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Ferroic domains regulate photocurrent in single-crystalline CH3NH3PbI3 films self-grown on FTO/TiO2 substrate


Photovoltaic conversion efficiency (PCE) of halide perovskite solar cells has risen spectacularly, yet the very crystalline structure of CH3NH3PbI3 remains ambiguous after extensive researches, and its polar nature remains hotly debated. Here we present compelling evidences that CH3NH3PbI3 crystals self-grown on FTO/TiO2 substrate consist of ferroic domains with alternating polar and nonpolar orders, in contrast to previous experimental and theoretical expectations, and polar domains possess reduced photocurrent. It is found that polar and nonpolar orders of CH3NH3PbI3 can be distinguished from their distinct lateral piezoresponse, energy dissipation, first and second harmonic electromechanical couplings, and temperature variation, even though their difference in crystalline lattice is very subtle, and they possess two-way memory effect through cubic-tetragonal phase transition. We hope these findings resolve key questions regarding polar nature of CH3NH3PbI3 and its implication on photovoltaics, reconcile contradictory data widely reported, and point a direction toward engineering ferroic domains for enhanced PCE.


The spectacular rise in photovoltaic conversion efficiency (PCE) of halide perovskite solar cells (PSCs) based on CH3NH3PbI3 and related materials has fueled intensive interests in hybrid organic–inorganic perovskites,1,2,3 yet the very crystalline structure of CH3NH3PbI3 remains ambiguous after extensive researches. While it is generally accepted that its room temperature lattice is tetragonal and thus possesses ferroic ordering, there is heated debate on whether such order is polar or not,4,5 and advocates for either structure can find their supporting evidences in X-ray and neutron diffractions,6,7,8,9 optic second harmonic generation (SHG),4,5 macroscopic pyroelectric, and ferroelectric measurement,4,10,11 microscopic piezoresponse force microscopy (PFM),12,13,14,15,16 and density functional theory (DFT) and molecular dynamics (MD) simulations.17,18,19,20 A consequence of a polar order is ferroelectricity and its implications to photovoltaics, yet the ferroelectric nature of CH3NH3PbI3 remains controversial as well,4,5,11 and the correlation between photovoltaic conversion and possible ferroelectricity has not been established except for a number of theoretical studies.17,18,19 Here, we present compelling evidences that single-crystalline CH3NH3PbI3 films possess ferroic domains with alternating instead of pure polar and nonpolar orders, and that polar domains exhibit reduced photocurrent in contrast to previous theoretical expectations.17,18,19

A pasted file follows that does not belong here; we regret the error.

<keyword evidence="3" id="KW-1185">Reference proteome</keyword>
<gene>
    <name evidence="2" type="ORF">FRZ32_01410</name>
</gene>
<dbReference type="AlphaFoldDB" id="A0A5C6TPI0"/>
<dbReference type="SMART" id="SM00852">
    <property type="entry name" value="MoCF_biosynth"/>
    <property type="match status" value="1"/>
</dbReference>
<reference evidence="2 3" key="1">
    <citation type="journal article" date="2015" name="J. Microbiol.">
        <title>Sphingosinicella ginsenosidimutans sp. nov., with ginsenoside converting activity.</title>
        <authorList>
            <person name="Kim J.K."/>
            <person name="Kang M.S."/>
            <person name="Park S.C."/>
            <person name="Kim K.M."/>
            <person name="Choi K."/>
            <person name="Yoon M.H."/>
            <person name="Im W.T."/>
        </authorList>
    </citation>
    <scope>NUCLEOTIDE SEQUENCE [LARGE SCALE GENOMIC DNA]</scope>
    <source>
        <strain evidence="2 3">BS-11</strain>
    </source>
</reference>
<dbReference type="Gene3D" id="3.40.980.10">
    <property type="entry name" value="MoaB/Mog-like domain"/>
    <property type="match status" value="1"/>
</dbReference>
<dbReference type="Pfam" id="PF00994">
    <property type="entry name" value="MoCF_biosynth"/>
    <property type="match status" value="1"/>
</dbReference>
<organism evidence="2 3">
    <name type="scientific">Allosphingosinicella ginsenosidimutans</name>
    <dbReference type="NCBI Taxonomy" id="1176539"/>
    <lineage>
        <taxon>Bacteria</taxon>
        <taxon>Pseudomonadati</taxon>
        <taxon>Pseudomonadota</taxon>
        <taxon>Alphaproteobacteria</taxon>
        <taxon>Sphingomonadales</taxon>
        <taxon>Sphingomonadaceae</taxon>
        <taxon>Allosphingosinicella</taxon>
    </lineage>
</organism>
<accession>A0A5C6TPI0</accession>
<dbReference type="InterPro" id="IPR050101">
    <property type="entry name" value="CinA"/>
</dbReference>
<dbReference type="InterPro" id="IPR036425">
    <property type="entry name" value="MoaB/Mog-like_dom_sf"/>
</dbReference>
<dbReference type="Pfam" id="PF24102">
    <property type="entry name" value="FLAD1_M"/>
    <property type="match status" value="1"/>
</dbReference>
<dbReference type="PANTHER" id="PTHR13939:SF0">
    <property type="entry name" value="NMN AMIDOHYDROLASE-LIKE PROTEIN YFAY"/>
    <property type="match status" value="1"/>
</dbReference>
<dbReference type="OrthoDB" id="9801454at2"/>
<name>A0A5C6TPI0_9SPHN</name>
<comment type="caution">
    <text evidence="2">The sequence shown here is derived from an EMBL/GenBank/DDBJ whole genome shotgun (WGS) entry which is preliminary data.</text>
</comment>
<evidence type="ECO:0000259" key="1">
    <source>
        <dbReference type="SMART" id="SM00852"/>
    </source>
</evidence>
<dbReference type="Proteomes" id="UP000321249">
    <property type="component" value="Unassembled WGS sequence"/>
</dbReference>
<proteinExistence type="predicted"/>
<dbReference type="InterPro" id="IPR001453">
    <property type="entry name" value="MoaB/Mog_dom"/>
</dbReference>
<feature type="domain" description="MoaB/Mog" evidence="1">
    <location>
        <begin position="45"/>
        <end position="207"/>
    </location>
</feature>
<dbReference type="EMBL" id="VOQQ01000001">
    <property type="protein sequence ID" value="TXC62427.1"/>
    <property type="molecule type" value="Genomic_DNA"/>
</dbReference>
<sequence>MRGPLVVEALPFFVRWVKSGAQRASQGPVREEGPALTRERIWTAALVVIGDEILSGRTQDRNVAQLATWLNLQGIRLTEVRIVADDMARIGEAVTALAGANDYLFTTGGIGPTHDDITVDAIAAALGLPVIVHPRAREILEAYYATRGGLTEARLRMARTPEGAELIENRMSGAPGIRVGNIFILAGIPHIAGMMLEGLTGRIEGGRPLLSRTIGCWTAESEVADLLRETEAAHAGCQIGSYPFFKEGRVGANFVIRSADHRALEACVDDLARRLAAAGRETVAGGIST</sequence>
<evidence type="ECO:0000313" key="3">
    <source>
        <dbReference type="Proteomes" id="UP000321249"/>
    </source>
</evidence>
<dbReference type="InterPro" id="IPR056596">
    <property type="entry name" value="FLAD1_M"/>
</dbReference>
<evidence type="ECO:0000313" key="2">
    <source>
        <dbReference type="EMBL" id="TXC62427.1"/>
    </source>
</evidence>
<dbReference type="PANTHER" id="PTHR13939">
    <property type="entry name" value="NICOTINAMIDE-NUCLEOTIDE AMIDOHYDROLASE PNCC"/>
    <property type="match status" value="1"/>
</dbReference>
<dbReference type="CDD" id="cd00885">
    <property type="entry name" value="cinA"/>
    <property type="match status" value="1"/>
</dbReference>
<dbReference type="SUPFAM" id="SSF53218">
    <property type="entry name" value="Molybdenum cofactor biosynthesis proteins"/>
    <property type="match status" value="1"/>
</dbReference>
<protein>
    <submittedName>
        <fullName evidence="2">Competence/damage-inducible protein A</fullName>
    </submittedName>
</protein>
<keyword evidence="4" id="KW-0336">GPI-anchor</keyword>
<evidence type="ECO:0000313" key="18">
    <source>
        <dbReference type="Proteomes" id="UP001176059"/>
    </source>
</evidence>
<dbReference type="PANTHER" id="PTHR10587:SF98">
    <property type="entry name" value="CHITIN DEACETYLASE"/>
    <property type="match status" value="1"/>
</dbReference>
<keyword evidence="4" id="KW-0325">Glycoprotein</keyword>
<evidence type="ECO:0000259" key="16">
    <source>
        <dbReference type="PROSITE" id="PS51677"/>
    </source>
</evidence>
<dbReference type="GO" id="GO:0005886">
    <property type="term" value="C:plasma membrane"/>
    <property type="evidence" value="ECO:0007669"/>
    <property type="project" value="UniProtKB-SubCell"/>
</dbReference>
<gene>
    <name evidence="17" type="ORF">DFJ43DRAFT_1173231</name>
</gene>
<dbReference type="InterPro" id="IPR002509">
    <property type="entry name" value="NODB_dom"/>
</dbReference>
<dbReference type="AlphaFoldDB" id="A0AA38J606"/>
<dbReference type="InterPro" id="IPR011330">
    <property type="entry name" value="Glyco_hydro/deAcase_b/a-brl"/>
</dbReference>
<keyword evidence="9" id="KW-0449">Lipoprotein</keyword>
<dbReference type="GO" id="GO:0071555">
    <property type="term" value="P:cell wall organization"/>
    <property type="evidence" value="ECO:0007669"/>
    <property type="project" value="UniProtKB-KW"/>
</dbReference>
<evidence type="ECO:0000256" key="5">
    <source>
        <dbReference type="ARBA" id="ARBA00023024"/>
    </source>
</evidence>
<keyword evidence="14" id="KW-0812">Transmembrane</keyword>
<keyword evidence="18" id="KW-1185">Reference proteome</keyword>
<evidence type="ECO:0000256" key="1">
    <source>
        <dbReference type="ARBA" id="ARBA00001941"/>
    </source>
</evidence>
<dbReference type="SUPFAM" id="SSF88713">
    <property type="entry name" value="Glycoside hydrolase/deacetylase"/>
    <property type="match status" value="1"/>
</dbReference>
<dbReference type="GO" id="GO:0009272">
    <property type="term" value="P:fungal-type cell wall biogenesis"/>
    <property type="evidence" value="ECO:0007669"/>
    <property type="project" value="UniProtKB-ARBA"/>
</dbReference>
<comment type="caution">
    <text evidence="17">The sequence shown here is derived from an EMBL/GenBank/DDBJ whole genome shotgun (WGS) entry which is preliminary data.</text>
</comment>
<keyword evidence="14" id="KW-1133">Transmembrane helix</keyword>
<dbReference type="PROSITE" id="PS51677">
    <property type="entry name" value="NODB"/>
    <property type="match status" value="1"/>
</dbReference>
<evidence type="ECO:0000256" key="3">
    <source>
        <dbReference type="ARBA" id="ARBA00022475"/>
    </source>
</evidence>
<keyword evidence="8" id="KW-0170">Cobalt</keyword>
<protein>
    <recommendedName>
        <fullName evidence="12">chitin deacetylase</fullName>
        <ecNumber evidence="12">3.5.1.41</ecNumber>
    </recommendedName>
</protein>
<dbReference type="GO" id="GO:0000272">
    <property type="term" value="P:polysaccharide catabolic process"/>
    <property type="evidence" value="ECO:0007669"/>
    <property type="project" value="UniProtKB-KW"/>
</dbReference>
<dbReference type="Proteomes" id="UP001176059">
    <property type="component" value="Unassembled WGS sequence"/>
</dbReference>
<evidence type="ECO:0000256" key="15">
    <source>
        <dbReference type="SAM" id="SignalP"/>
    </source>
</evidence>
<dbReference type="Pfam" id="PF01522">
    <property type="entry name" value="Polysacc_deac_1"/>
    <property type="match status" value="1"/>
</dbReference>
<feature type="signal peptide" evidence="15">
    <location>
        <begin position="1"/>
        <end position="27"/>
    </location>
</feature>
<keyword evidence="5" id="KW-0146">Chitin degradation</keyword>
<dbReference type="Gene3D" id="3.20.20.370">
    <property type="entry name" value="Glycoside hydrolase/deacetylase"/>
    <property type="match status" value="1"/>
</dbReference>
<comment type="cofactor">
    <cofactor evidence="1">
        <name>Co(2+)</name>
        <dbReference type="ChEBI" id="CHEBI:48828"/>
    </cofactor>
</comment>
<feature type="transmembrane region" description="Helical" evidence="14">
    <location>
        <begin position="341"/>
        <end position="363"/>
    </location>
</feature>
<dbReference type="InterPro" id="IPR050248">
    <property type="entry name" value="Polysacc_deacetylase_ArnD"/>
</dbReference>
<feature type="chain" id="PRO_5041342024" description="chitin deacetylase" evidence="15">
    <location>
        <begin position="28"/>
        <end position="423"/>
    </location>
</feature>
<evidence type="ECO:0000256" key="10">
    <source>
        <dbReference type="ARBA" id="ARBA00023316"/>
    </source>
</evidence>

Results and discussion

CH3NH3PbI3 crystals were self-grown on FTO/TiO2 substrates as reported in our previous study21 (Fig. 1a and Fig. S1 in the Supplementary Information (SI)). Electron backscatter diffraction (EBSD) taken at five different locations of a crystal reveals identical Kikuchi patterns (Fig. S2), indicating its single-crystalline nature, which is confirmed by synchrotron X-ray diffraction (XRD) over large surface area on the scale of hundreds of microns, as shown by the profiles of several measured reflections denoted in the pseudo-cubic setting (Fig. 1b). The observed (002)c reflection in the specular condition suggests that the dominant vertical growth direction of CH3NH3PbI3 crystal is along [001]c, consistent with DFT energetic calculations.22 Crystallography of CH3NH3PbI3 was further examined by high-resolution transmission electron microscopy (HRTEM), revealing well-ordered crystalline lattice (Fig. 1c), and the corresponding electron diffraction pattern in the inset is identified to be tetragonal with viewing direction along the [110]t or [001]t zone axis, which are equivalent in pseudo-cubic setting23 and consistent with XRD observation.

Fig. 1

Single-crystalline CH3NH3PbI3 directly grown on FTO/TiO2 substrates; a top view SEM image; b selected reflections from synchrotron XRD integrated over a rocking angle range of 1 degree; and c HRTEM image with the corresponding selected area electron diffraction pattern as inset